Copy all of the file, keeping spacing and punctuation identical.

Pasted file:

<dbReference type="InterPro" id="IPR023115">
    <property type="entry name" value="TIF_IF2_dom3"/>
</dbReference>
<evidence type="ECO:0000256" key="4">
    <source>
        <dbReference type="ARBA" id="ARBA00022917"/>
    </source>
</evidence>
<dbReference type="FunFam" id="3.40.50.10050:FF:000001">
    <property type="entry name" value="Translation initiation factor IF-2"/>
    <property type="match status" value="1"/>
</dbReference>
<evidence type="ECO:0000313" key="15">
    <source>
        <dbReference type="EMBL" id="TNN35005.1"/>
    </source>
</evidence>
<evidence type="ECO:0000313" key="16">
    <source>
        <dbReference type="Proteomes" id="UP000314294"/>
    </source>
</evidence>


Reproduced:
<dbReference type="InterPro" id="IPR023115">
    <property type="entry name" value="TIF_IF2_dom3"/>
</dbReference>
<evidence type="ECO:0000256" key="4">
    <source>
        <dbReference type="ARBA" id="ARBA00022917"/>
    </source>
</evidence>
<dbReference type="FunFam" id="3.40.50.10050:FF:000001">
    <property type="entry name" value="Translation initiation factor IF-2"/>
    <property type="match status" value="1"/>
</dbReference>
<evidence type="ECO:0000313" key="15">
    <source>
        <dbReference type="EMBL" id="TNN35005.1"/>
    </source>
</evidence>
<evidence type="ECO:0000313" key="16">
    <source>
        <dbReference type="Proteomes" id="UP000314294"/>
    </source>
</evidence>